These are surreal days for Huawei. On Thursday, the telecom giant hit the pause button on the cybersecurity row, which has spilled over from the trade war between the United States and China, to announce a breakthrough in 5G technology.

Speaking at the group’s research and development center in Beijing, Executive Director Ryan Ding unveiled a revolutionary chipset from Huawei’s arsenal of cutting-edge tech.

“Known as Tiangang, [it] will support simplified 5G networks and large-scale network deployment around the world,” he said.

“The company has now secured 30 5G commercial contracts [with more than] 50% in Europe,” Ding added, without revealing further details.

Still, the sprawling family-run business is under fire on numerous fronts.

Allegations that Huawei violated sanctions imposed on Iran by the United States led to the arrest in Vancouver in December of Meng Wanzhou, the chief financial officer and the daughter of billionaire founder Ren Zhengfei.

As the case drags on, she now faces extradition to the US.

Since then, another executive has been arrested. This time it involved espionage accusations in Poland. But unlike the Meng saga, authorities revealed earlier this month that the investigation was limited to employee Wang Weijing, who has since been fired, and not the company.

To add to the spate of negative news, Huawei has come under intense pressure about cybersecurity and perceived links to President Xi Jinping’s government.

Negative news

Countries such as Australia, New Zealand, Japan, the US and the United Kingdom have restricted market access, while Germany could join them, according to media reports.

In response, these allegations have been denied by the group.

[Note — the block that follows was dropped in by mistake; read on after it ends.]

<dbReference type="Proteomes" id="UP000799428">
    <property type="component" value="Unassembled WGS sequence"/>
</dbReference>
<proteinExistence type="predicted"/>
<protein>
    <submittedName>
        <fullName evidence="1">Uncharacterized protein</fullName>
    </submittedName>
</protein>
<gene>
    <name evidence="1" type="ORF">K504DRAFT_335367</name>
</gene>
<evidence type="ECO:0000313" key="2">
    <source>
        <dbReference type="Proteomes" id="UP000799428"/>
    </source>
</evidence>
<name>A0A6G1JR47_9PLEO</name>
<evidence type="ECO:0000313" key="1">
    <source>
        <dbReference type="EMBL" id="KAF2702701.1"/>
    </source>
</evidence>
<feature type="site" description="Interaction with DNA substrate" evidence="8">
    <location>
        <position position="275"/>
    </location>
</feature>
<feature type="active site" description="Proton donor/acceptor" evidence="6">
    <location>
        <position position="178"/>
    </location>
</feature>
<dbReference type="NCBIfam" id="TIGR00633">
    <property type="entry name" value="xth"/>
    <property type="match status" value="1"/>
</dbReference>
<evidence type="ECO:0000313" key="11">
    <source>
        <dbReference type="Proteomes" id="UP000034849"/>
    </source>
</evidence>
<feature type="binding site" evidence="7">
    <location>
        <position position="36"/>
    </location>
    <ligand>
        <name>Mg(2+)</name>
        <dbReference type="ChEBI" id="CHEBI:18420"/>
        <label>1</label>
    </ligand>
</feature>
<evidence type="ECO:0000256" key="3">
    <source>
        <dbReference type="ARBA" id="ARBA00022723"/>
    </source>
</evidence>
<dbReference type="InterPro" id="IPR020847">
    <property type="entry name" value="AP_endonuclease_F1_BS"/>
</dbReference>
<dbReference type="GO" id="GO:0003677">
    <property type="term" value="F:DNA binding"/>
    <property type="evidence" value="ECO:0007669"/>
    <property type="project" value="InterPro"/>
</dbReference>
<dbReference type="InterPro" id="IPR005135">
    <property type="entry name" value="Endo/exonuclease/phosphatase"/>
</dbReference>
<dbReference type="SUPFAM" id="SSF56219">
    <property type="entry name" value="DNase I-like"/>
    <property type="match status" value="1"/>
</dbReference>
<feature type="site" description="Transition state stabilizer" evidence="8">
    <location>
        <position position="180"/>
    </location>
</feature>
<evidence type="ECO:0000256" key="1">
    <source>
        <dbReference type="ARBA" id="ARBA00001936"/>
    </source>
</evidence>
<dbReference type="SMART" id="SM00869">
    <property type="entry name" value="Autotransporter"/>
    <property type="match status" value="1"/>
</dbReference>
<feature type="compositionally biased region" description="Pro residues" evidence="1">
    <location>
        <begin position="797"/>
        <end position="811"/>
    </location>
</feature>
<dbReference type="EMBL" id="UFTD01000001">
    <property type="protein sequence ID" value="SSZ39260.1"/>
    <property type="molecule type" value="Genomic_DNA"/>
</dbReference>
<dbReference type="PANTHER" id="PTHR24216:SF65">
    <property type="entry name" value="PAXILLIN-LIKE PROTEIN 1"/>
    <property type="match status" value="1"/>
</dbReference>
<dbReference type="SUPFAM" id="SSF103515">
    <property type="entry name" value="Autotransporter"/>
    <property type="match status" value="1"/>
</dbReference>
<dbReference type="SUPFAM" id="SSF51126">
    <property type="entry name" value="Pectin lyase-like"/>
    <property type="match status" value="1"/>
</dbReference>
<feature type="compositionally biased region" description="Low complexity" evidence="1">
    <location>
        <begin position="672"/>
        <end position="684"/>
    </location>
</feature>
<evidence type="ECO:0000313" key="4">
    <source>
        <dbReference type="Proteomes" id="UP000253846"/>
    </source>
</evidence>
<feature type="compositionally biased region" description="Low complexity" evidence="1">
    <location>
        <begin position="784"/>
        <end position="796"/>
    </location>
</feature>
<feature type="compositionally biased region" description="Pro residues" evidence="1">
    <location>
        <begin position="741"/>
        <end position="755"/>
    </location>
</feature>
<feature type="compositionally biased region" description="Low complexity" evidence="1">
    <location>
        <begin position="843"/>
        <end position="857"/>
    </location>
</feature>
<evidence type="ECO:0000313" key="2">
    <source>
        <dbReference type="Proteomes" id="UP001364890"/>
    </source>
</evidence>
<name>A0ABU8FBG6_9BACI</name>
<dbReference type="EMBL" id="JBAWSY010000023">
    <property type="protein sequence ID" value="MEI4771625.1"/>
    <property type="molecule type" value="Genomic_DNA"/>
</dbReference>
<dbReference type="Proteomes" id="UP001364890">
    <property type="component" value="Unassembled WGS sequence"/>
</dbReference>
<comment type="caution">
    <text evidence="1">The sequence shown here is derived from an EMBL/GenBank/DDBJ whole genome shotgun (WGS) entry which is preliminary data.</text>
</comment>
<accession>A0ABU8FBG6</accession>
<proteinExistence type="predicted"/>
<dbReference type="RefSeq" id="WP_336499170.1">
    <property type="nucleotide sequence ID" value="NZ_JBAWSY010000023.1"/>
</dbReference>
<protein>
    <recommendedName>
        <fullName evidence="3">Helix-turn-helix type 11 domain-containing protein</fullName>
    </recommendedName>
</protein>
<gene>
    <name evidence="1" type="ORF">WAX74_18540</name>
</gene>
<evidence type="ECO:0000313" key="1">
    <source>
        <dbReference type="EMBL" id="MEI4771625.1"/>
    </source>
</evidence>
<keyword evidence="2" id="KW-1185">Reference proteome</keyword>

“We don’t see any evidence … to say that Huawei is not safe. Cybersecurity is a common challenge. It is not an issue about any single company,” Chairman Liang Hua said at the World Economic Forum earlier this week.

“It’s [the] customers’ choice if they don’t choose Huawei. For the customers who choose us, we will focus on providing better services,” he added at the exclusive Swiss ski resort of Davos.

Yet, the accusations persist.

Last week, it was revealed that the US Department of Justice had launched an investigation into the company. This is believed to involve the alleged theft of trade secrets.

“The probe is at an advanced stage and could lead to an indictment soon,” The Wall Street Journal quoted sources as saying, adding that the inquiry stemmed from an earlier civil case brought by US telecom firm T-Mobile.

At the center of the row has been Washington’s trade war stand on intellectual property infringements, cyber theft and Beijing-backed state subsidies.

The “Made in China 2025” plan, which aims to turn the world’s second-largest economy into a technological superpower, has also been singled out by US President Donald Trump.

Poster child

Since Huawei is the poster child of the ambitious program, the company has faced forensic scrutiny when it comes to 5G after pumping between US$15-to-$20 billion in R&D last year.

But it is the Meng case which has thrust the group into the global spotlight.

“Any person with normal judgment can see that Canada has made a serious mistake on the issue,” Hua Chunying, a spokeswoman for China’s Ministry of Foreign Affairs, said on Tuesday. “The Meng Wanzhou incident is obviously not an ordinary judicial case.

“Canada and the United States are abusing their bilateral extradition treaty, and severely infringing upon a Chinese citizen’s legal rights and interests. We urge Canada to release Meng, and take concrete measures to protect her legitimate rights and interests,” she added.

On Wednesday, the depth of the crisis was brought into sharp focus by Zhu Min, the head of the National Institute of Financial Research at the prestigious Tsinghua University.

As the former deputy governor of the People’s Bank of China, his views carry weight.

“The psychology has really changed because [the] technical war is interconnected,” Zhu, who was also the former deputy managing director at the International Monetary Fund, told CNBC. “I can tell you, after the Huawei events, Chinese money into Silicon Valley [will] stop. And no US [firms] will want to invest in China either.”

These are, indeed, surreal days.